The last time the Falcons faced off against the Seattle Seahawks, Atlanta’s late-game effort to secure a victory was thwarted on an incomplete Matt Ryan pass to Julio Jones. The Falcons aren’t letting that play, or the loss, impact their perspective on this week’s Divisional round matchup against the Seahawks.
“I don’t have any grudges against (Richard) Sherman or nothing like that,” Jones said. “I’m here to play ball. So what happened then, it was then. This is now.”
Seahawks cornerback Richard Sherman clearly interfered with Jones on a crucial fourth-down play, but the refs didn’t call it. It killed a Falcons’ drive that could have put Atlanta in field goal range to win.
Instead, Atlanta lost, 26-24. Now, faced with the Seahawks again this week in divisional play, you might think Jones and his teammates place a special emphasis on this game because of the outcome in Week 6.
This is just another week for the Falcons
The stakes are higher because it’s the postseason, but that isn’t changing the Falcons’ perspectives.
“We just landed them in the playoffs. It’s just any other game for me,” Jones said Wednesday. “It’s not, ‘I want revenge,’ or anything else like that. It’s just, you know, they’re in the way, so we’ve got to go out here and just play ball.”
Dan Quinn has placed an emphasis on preparing the same way each week, and that holds true as the team looks toward the Seahawks on Saturday.
Quinn also wants his players to remember that they can only control what they can control.
“We know what they are. They’re just like our defense. Dan Quinn came from over there,” Jones said of Seattle. “The type of schemes they’re going to play on defense, speaking offensively. But at the end of the day, it’s on us. We can’t turn over the ball, and we’ve just got to go out there and just do what we do.”
Don’t expect the Falcons to beg for flags
Quinn said that the team did talk to players about what to expect from Seattle’s physical defense. What Quinn doesn’t want his players to do is worry about calls going Atlanta’s way.
“When you’re hoping for a call or wanting something different, I think you lose your edge. And so for us, it’s going to be let’s go attack,” Quinn said. “And how they call the game, we don’t have control over it. So let’s control the things we can, which is our effort, our ability to try to break guys off.”
Taylor Gabriel, who has developed into an impact player in this Falcons offense, missed most of the last matchup after suffering an injury in the first quarter of Week 6.
Gabriel is looking forward to this matchup, and he’s not worried about looking for flags.
“It’s the postseason. You’re not going to get the calls that you usually get, so as long as we go out there and play Falcons football, and we’re physical as well. As long as we just focus on the things that we have to focus on and being sharp and efficient and the things we have to do, I feel like we’ll be OK.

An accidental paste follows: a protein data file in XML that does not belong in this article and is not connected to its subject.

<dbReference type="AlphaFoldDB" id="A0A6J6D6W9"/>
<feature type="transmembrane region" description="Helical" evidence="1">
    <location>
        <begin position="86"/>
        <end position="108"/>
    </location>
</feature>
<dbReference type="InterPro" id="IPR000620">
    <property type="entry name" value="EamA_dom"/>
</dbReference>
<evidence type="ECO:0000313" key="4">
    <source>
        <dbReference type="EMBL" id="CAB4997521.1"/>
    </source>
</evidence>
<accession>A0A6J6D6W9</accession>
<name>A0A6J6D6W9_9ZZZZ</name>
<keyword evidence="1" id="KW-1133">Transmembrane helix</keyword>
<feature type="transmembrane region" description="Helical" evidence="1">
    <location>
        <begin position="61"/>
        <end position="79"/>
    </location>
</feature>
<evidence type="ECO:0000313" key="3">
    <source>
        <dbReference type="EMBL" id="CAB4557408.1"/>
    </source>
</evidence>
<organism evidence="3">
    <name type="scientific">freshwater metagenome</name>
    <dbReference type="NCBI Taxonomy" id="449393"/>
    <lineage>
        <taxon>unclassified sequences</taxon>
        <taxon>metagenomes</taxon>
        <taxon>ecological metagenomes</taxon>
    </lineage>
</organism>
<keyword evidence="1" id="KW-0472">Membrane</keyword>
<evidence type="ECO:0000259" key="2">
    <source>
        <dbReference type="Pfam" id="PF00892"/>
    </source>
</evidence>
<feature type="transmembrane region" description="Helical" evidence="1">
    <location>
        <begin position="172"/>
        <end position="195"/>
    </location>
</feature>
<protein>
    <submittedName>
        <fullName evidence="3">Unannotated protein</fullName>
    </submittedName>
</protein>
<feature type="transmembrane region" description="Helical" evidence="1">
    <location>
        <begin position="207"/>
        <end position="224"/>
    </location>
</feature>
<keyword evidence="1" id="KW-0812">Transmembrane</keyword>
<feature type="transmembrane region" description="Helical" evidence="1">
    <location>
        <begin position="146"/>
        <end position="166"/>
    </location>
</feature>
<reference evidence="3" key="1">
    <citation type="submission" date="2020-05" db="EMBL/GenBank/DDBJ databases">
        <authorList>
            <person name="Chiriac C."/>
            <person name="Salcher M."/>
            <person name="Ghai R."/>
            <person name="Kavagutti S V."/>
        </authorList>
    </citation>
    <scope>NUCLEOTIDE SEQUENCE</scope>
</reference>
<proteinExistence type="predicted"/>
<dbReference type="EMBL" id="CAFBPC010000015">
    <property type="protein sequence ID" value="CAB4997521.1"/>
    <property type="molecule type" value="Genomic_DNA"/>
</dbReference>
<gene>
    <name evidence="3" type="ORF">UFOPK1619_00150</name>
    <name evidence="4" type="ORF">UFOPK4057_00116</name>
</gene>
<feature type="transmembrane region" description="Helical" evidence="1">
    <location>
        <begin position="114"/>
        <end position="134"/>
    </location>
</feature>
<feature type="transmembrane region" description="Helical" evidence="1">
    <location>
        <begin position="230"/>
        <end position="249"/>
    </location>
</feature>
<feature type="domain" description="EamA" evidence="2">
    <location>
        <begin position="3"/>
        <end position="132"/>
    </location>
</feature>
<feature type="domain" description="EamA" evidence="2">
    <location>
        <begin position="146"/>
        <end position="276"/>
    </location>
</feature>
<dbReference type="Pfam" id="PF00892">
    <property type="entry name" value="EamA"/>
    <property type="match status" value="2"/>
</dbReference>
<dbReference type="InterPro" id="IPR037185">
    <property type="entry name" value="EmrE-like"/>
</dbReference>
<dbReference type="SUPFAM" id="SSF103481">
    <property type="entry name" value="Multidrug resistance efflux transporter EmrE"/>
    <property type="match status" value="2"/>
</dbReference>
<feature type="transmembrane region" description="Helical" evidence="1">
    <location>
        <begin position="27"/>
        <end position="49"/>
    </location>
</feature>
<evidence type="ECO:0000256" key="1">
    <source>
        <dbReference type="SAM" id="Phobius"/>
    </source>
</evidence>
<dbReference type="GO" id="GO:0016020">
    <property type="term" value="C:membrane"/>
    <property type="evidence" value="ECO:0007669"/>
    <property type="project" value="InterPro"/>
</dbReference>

“But if you focus on them holding you and things like that, you can’t play your game.”
Jones agreed. He said he won’t try to influence the refs one way or the other. He’s just ready to play.
“I’m not talking to no refs or anything like that. I’m here to play football,” Jones said. “I ain’t here to talk to the refs about this and that. That’s their job. They call what they call. If they see it, they call it. If they don’t see it, they don’t call it.”
Jones vs. Sherman is going to be a battle
Jones was able to take advantage of Seattle’s coverage at times in Week 6, which got under Sherman’s skin. Sherman confronted defensive coordinator Kris Richard on the sideline after Jones took advantage of blown coverage to score a 31-yard touchdown.
Sherman wasn’t assigned to cover Jones on the play, but he wanted to be. Physically, Sherman matches up well with Jones, which Jones acknowledged Wednesday.
“He’s a competitor. He’s very competitive,” Jones said. “He’s a long, rangy corner. You know he’s going to compete every play.”
Like Jones, Sherman approaches the game with the same level of intensity.
“I know the way he comes to play, and I do that the same, week in and week out,” Jones said. “So it’s just going to be fun, just to match up, going against each other, and just competing for four quarters.”
And while this one-on-one battle is definitely one to watch, Jones doesn’t feel extra pressure because it’s a playoff game.
“It’s not a big game for us. It’s like any other game for us,” Jones said. “We’re just doing what we do — continue to stay loose and just have fun around here.”
The Falcons have approached all 16 games in the regular season the exact same way. They’ve done a good job of staying course, cruising to an 11-5 finish and a first-round playoff bye. Over the course of the year, the offense established itself as a powerhouse, and finished the 2016 season ranked at the top of the league for scoring with 33.8 points per game.
Seattle will be without Earl Thomas, who helped seal Atlanta’s Week 6 defeat with a late-game pick that set up what turned out to be Seattle’s game-winning field goal. The Falcons’ offense has been difficult to defend, and it’s much more challenging for the Seahawks without Thomas on the field.
The Seahawks got the best of Atlanta in Week 6. Saturday’s rematch isn’t about revenge, but the Falcons aren’t going to go down without a fight.